Urgent action is needed to improve help for vulnerable energy customers, according to an independent report.
Energy companies, regulators, the Government and price comparison sites must better identify vulnerable consumers and improve the support given to them, the Commission for Customers in Vulnerable Circumstances recommends.
The report, launched last year by industry body Energy UK and independently chaired by Lord Whitty, said the quality and availability of support varied widely across the sector, and even sometimes within the same company.
The commission has recommended an independently monitored code of conduct for suppliers to drive up standards of support for customers in vulnerable circumstances.
A safe, reliable and affordable energy supply is such a fundamental need that it warrants particular focus, especially given the stress and anxiety it can cause when there are problems
Other recommendations include systematic training for all frontline staff to help them identify and offer support to vulnerable households, and the industry working together to improve the effectiveness of the Priority Service Register.
Firms should also make sure customers can contact them by phone, for free, and by letter.
Lord Whitty said it was clear there were “huge variations” in the way energy suppliers, the Big Six and challenger companies, deal with vulnerable customers, ranging from “really good practice to examples of seriously insensitive treatment that fall far short of acceptable”.
He said: “Nobody likes to think of themselves as ‘vulnerable’ but any one of us could become vulnerable in a heartbeat.
“A safe, reliable and affordable energy supply is such a fundamental need that it warrants particular focus, especially given the stress and anxiety it can cause when there are problems.
“We also cannot ignore how changes in society are leaving increasing numbers of households in difficulty, often isolated and struggling to afford the essentials.
“But our focus has been on what the energy industry can do itself, and in commissioning this report the industry has recognised the importance and challenge of improving standards in this area.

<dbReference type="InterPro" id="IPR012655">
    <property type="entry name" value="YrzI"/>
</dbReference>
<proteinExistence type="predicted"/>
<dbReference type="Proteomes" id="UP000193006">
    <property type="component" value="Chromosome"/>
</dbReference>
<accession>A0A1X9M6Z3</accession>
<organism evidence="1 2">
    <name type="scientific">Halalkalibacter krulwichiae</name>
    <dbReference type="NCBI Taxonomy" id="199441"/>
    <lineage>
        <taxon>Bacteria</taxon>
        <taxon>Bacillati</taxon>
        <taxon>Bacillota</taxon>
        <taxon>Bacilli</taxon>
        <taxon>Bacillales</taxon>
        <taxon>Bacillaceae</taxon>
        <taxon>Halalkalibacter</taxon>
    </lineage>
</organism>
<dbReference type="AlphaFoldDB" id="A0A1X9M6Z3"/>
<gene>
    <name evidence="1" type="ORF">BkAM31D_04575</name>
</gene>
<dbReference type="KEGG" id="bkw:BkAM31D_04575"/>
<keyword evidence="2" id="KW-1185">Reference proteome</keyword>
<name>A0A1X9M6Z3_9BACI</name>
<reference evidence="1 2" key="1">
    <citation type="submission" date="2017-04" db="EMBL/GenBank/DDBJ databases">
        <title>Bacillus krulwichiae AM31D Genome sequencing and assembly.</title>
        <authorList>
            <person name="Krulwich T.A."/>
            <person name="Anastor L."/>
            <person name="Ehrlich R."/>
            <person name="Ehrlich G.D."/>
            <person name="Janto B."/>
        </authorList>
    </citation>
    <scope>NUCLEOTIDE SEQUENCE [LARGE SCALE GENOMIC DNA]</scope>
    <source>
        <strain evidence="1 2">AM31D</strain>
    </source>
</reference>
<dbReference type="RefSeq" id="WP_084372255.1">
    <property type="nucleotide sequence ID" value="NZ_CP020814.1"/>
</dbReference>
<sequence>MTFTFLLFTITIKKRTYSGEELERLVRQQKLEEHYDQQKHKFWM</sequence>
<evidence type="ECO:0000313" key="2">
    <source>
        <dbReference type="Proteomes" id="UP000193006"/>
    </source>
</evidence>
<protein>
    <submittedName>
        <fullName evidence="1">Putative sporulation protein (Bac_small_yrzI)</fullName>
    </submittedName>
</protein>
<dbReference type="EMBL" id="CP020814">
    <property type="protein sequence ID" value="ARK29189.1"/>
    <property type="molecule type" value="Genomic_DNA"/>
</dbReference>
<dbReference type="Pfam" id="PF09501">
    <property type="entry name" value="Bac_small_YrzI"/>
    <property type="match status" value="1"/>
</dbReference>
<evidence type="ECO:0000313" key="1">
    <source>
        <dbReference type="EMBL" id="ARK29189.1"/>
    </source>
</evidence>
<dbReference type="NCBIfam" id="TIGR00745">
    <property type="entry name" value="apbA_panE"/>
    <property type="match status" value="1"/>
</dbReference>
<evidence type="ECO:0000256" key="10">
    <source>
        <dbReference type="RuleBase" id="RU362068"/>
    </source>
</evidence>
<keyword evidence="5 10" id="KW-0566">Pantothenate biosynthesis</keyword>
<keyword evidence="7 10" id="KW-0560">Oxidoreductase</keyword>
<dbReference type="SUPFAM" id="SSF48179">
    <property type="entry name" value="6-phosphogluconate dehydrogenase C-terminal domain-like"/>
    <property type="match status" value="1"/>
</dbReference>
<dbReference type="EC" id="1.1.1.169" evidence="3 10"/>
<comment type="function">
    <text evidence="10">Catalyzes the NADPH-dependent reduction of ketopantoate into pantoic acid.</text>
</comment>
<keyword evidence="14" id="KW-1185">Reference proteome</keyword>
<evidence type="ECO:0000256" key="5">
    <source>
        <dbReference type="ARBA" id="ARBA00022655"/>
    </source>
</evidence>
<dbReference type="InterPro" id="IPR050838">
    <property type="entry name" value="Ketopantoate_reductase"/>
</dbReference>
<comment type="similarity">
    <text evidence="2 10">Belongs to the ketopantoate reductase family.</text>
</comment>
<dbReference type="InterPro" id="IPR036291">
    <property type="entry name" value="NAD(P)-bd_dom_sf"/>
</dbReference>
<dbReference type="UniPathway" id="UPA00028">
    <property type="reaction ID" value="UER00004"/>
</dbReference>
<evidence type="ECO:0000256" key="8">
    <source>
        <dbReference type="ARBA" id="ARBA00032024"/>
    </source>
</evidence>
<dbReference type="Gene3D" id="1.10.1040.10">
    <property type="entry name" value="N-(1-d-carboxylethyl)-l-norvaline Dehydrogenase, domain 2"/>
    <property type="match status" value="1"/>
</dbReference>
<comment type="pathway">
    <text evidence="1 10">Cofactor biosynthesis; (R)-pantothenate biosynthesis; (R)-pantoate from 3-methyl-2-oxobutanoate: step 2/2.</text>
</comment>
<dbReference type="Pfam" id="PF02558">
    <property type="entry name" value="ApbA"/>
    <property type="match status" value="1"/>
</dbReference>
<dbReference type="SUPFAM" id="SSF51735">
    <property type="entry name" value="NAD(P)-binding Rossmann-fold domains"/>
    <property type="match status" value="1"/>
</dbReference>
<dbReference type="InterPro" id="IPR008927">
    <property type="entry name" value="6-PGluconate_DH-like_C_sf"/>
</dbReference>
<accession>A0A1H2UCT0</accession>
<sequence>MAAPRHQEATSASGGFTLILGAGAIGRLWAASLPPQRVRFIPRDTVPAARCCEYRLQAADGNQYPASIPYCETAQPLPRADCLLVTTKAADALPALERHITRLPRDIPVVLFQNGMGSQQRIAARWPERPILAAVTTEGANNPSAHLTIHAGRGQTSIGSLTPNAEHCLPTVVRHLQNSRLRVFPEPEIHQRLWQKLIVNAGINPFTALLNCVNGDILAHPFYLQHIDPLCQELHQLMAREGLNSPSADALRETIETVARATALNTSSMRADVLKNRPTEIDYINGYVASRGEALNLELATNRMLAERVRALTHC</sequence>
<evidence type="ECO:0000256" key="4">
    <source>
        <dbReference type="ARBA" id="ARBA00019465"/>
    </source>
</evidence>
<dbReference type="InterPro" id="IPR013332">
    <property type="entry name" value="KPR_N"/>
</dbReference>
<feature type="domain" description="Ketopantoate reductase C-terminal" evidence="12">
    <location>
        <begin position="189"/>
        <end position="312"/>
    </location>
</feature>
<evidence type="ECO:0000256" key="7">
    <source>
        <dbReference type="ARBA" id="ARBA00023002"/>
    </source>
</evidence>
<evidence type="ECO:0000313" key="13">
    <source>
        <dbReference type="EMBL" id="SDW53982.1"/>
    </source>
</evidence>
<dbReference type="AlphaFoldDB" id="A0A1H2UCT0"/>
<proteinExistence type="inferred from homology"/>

“We now hope that they, together with government, the regulator and consumer bodies, will take the further step of putting our recommendations into practice and committing to making the support of all those in need a top priority.”
Energy UK’s chief executive, Lawrence Slade, said: “Our sector is genuinely committed to going further to improve services for all customers, particularly those in the most vulnerable circumstances, which is why we established this independently-chaired commission and we have already committed to bringing forward a new vulnerability charter, that we’ll be drawing up in coming months, to build on this report and existing voluntary initiatives.”
Citizens Advice chief executive Gillian Guy said: “It’s critical that energy customers in vulnerable circumstances get the right support at the right time, and this report rightly highlights a lack of consistency across the sector.”
James Taylor, head of policy and public affairs at disability equality charity Scope, said: “We back this call to drive up standards, and encourage all energy companies to get better at serving their disabled customers.
“Many disabled people have no choice but to consume more energy because of their condition, often resulting in sky-high energy bills.
“It’s time that the Government, regulators and energy suppliers recognise the needs of disabled people and work together to improve the energy market.”
A Department for Business, Energy and Industrial Strategy spokeswoman said: “This Government strongly believes that everyone has the right to a reliable and reasonably-priced energy supply, and wants to protect consumers from rip-off deals.
“This is why we are making sure two million low-income households get money off their winter energy bills, as well as protecting 11 million households with our energy price cap.
“We are also giving extra money to pensioners through the winter and are committing £6 billion to upgrading the energy efficiency of the homes of the most vulnerable.”
Matthew Vickers, chief executive at the Energy Ombudsman, said: “Despite the inconsistencies highlighted in this report, the energy sector as a whole is making good progress on vulnerability and there is every reason to think this can be accelerated.”